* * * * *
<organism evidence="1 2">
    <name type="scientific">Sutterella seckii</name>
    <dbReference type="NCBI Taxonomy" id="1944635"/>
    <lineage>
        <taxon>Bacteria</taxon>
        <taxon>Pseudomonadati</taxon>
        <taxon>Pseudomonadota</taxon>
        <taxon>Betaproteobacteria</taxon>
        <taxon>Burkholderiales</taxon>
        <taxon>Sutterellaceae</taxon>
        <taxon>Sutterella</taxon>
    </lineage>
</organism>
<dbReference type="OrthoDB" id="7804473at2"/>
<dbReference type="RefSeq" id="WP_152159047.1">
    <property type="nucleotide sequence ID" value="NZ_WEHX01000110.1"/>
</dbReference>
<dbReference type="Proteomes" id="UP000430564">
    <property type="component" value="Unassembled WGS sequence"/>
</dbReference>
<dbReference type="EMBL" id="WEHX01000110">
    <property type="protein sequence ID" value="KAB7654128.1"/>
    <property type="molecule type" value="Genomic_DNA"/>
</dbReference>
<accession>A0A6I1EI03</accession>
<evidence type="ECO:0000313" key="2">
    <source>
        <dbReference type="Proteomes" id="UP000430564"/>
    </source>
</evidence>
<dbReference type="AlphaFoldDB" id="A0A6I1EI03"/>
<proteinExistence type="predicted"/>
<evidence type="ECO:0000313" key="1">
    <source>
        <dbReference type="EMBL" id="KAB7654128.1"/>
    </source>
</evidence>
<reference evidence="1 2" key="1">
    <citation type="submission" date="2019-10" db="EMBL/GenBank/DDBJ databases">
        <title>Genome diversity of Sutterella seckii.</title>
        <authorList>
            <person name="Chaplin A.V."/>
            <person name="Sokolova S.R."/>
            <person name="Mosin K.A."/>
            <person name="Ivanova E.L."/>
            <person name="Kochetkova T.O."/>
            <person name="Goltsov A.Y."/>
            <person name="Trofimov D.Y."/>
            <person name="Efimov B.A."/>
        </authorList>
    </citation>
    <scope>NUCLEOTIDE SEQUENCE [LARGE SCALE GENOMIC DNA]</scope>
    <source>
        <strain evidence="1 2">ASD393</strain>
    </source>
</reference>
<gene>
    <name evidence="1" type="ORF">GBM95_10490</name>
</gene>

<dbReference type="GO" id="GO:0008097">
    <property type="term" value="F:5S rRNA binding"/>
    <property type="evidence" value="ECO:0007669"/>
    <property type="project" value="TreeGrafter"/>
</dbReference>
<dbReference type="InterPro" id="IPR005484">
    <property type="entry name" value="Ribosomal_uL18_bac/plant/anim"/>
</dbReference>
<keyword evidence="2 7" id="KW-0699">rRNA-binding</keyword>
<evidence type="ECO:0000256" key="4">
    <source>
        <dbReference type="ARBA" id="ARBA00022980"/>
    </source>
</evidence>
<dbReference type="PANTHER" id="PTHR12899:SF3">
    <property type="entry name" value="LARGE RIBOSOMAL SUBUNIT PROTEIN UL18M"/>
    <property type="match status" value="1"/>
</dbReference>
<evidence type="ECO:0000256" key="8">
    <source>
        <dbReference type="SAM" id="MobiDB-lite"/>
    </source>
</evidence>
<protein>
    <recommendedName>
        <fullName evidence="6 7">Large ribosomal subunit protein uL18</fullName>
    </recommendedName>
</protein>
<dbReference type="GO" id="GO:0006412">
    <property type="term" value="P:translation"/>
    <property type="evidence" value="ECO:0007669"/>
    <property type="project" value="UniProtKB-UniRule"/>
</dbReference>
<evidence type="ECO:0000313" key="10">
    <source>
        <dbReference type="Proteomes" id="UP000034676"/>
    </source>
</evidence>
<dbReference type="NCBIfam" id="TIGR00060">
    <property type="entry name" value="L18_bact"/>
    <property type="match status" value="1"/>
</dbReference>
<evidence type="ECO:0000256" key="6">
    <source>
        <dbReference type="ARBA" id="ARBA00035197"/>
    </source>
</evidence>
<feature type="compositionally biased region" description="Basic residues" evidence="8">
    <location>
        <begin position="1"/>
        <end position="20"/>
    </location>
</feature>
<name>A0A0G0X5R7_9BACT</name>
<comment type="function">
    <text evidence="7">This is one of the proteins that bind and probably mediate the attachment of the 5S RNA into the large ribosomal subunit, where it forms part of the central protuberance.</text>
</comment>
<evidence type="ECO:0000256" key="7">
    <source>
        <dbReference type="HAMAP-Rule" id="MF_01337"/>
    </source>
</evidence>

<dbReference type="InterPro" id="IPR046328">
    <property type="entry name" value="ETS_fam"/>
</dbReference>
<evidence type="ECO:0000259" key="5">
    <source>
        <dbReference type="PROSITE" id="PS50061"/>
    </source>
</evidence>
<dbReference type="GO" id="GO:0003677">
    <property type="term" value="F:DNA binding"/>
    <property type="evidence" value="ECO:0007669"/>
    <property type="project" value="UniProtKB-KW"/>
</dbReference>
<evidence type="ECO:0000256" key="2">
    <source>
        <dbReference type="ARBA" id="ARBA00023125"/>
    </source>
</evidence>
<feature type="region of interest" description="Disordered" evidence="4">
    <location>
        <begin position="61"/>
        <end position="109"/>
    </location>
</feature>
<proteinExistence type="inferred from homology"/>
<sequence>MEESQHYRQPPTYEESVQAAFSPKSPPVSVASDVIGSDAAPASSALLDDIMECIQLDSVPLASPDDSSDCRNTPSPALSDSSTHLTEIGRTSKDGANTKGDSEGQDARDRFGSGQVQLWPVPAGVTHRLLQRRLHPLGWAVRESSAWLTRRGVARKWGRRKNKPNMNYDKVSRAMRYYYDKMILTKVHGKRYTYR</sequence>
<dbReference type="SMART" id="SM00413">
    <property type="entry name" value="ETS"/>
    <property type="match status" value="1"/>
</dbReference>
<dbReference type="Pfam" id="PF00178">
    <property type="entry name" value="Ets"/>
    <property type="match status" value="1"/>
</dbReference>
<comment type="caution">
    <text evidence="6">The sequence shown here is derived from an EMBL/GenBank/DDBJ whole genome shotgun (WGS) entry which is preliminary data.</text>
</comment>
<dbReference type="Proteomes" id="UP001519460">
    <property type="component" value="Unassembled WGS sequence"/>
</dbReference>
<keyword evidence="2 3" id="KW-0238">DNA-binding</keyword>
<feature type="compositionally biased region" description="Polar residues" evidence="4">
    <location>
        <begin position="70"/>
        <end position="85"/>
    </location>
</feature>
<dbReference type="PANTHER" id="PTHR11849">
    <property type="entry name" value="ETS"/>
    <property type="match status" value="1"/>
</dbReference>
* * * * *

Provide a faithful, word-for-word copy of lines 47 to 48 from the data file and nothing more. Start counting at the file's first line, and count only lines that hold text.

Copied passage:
            <person name="Goltsov A.Y."/>
            <person name="Trofimov D.Y."/>